Tropical Storm Gert Not a Threat For U.S. East Coast and Bermuda; High Surf, Rip Current Threat For Parts of East Coast

Jonathan Belles
Published: August 14, 2017

Tropical Storm Gert is expected to become a hurricane but will remain well off the East Coast this week, with increased wave action the only reminder for some East Coast residents.

(MORE: Hurricane Central)

Gert became the seventh named storm of the 2017 Atlantic hurricane season late Sunday afternoon. Only three other years have had seven or more tropical storms by Aug. 13: 1936, 1995 and 2005.

(MORE: 2017 Hurricane Season Named Storm Pace Rivals Most Active Seasons on Record, But There's a Distinct Difference)

Gert is still battling some light northerly wind shear at this time, without which it would have strengthened faster due to its proximity to very warm water in the southwest Atlantic Ocean.


Current Storm Status

According to the National Hurricane Center, this wind shear should not prevent additional strengthening during the next day or so, and Gert is expected to attain hurricane status by Monday night or early Tuesday.

The good news is that this system is no direct threat to either the United States or Bermuda as it curls north along the west side of the Bermuda high-pressure system, then accelerates northeast, eventually getting caught up in the jet stream over the north Atlantic Ocean.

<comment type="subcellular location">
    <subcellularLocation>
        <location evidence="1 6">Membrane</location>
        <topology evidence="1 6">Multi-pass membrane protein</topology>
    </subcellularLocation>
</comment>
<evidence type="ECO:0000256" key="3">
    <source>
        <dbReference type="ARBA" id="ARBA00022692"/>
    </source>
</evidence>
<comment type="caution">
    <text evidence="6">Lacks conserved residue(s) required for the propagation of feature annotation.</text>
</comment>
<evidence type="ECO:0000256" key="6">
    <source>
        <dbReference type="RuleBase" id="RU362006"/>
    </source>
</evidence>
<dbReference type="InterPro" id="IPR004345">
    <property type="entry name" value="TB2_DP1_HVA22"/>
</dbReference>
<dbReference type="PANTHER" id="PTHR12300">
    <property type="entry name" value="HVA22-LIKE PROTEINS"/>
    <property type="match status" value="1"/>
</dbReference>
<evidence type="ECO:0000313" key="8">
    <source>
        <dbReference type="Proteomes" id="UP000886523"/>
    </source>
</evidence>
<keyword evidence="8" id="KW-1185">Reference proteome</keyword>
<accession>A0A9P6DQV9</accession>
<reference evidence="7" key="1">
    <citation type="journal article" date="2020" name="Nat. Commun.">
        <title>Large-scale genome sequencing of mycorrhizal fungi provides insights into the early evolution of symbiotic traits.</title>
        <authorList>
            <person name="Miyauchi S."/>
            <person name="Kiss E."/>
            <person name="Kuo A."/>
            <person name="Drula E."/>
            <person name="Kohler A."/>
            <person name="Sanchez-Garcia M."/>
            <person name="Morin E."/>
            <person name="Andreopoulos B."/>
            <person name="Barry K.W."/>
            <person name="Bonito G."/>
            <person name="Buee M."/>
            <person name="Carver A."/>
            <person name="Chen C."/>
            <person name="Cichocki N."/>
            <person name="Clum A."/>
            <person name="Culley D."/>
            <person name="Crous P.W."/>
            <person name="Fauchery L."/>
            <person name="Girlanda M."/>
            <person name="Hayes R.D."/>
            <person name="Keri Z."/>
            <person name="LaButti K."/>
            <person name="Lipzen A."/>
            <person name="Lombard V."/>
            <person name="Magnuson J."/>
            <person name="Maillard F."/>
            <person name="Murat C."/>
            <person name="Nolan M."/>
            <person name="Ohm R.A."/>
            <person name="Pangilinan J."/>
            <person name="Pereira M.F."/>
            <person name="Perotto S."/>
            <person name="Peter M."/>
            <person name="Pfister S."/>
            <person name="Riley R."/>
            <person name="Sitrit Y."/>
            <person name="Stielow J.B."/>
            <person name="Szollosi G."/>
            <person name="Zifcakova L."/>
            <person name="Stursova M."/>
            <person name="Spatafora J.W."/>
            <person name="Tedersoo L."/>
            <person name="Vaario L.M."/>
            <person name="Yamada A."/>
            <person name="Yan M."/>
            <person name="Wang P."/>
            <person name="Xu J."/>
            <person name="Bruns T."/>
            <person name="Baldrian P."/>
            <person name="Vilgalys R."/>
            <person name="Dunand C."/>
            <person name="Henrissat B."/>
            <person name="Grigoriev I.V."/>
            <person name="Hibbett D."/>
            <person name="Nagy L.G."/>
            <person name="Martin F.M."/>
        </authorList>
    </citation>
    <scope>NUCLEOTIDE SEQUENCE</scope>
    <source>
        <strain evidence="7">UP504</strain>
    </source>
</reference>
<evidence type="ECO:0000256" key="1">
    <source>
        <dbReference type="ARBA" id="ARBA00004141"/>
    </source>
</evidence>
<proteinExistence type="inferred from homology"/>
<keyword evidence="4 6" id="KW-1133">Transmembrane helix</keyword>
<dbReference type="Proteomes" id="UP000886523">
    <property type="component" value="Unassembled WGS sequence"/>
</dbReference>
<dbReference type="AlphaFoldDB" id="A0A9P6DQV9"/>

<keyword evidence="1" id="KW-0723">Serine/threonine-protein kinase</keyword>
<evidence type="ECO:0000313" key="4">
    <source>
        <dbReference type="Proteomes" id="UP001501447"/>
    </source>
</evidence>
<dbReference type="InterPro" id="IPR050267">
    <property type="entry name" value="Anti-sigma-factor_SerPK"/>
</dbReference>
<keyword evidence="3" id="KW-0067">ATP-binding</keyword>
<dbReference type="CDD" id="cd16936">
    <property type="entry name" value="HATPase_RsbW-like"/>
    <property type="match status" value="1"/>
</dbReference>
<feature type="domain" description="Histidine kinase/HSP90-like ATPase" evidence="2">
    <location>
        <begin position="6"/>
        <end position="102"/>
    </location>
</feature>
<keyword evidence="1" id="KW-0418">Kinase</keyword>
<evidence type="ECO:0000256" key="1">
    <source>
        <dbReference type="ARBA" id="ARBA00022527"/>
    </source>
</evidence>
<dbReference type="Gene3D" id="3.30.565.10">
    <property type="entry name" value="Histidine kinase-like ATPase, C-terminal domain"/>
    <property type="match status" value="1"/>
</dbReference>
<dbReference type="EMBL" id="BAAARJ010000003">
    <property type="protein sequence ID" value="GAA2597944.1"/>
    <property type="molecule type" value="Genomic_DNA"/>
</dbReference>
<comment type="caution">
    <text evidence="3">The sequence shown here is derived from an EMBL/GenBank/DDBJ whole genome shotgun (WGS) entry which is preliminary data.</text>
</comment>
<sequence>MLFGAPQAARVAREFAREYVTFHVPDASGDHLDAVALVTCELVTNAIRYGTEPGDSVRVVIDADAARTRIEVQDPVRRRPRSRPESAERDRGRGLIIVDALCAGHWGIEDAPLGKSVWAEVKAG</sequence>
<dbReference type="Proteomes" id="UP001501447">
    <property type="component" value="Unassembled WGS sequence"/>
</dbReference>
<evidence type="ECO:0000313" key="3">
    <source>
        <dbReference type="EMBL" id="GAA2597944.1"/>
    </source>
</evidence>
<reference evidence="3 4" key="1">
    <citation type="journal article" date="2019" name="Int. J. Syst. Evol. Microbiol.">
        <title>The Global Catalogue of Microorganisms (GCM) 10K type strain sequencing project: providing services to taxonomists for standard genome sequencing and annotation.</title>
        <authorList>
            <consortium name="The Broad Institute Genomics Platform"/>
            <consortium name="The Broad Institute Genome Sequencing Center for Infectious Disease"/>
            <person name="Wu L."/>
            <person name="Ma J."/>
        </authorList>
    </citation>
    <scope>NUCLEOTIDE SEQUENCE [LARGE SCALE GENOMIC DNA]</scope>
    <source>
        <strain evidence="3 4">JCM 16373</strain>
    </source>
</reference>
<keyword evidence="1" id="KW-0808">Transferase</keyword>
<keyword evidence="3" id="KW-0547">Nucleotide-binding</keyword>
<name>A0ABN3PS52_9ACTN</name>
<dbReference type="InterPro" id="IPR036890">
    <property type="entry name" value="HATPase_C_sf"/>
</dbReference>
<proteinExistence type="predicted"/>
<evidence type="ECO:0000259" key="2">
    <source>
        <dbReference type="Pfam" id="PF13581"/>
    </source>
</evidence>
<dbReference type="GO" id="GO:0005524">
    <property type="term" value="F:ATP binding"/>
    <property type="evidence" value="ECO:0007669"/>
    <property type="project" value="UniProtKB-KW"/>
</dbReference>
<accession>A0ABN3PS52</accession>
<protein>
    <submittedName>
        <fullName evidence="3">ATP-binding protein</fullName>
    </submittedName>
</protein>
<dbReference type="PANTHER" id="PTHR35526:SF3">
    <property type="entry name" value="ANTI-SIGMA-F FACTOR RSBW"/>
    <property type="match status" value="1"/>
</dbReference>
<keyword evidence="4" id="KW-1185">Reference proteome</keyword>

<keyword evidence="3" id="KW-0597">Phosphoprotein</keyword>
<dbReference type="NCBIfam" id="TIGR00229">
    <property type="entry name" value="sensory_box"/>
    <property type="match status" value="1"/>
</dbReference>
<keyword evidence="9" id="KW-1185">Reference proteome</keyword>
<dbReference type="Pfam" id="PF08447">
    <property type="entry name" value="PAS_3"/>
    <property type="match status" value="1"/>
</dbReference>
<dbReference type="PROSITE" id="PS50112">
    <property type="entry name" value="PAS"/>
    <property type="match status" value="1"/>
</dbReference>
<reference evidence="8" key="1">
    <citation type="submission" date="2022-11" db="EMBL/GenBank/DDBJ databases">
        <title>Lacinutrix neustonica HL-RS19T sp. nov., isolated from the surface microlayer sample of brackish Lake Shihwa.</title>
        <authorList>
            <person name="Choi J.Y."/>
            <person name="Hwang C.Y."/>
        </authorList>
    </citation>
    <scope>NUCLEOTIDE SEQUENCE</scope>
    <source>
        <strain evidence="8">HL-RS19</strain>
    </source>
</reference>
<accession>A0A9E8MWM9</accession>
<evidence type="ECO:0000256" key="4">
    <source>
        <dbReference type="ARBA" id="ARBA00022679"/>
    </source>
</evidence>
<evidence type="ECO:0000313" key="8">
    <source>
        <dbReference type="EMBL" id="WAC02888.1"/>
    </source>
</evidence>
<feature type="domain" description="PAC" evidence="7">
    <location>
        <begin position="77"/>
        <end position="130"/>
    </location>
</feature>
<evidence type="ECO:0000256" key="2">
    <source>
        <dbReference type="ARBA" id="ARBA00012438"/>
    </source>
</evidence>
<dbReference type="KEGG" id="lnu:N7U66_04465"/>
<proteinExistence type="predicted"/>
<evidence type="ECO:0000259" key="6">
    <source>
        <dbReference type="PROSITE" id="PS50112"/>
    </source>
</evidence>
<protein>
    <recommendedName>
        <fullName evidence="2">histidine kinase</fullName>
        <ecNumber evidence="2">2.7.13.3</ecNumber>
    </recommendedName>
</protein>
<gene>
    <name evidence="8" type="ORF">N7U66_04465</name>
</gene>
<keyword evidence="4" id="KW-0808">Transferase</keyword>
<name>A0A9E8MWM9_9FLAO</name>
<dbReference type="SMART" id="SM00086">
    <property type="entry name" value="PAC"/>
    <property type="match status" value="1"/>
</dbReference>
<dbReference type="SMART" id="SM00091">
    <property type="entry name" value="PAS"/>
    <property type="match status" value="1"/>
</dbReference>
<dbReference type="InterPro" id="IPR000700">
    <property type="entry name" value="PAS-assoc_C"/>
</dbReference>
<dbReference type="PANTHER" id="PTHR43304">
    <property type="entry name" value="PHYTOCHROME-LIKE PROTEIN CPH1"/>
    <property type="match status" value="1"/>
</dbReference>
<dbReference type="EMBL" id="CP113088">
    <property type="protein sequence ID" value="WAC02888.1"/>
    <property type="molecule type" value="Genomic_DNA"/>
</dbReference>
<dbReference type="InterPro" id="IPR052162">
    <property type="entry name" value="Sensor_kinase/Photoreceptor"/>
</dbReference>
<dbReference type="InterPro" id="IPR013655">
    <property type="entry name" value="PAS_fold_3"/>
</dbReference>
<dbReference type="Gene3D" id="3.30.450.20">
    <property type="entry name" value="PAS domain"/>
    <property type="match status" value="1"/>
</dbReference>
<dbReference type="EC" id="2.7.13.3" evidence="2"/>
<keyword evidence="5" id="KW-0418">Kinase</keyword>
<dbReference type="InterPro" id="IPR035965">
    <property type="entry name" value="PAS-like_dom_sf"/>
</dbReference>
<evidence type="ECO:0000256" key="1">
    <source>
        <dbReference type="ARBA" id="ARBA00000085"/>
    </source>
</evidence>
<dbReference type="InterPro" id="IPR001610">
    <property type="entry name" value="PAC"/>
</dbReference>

Projected Path and Intensity

While remaining several hundred miles off the East Coast, Gert will still generate some swells that should reach the Outer Banks of North Carolina Tuesday, then may briefly brush other parts of the Northeast seaboard as far north as Long Island through Wednesday.

While not a major event, rip currents are expected at the beaches in these locations. 

(MORE: What You Need to Know About Rip Currents)

Elsewhere in the Atlantic, the National Hurricane Center has highlighted a new area of interest southwest of the Cabo Verde Islands for a medium chance of development in the next five days.

This system will bear watching as it moves west-northwest through the week ahead toward an atmospheric environment that could be hospitable to development.

(MORE: Invest 91L is Being Watched in the Eastern Atlantic)

Check back with us at weather.com for the latest on this, and everything in the tropics this hurricane season.


The Weather Company’s primary journalistic mission is to report on breaking weather news, the environment and the importance of science to our lives. This story does not necessarily represent the position of our parent company, IBM.

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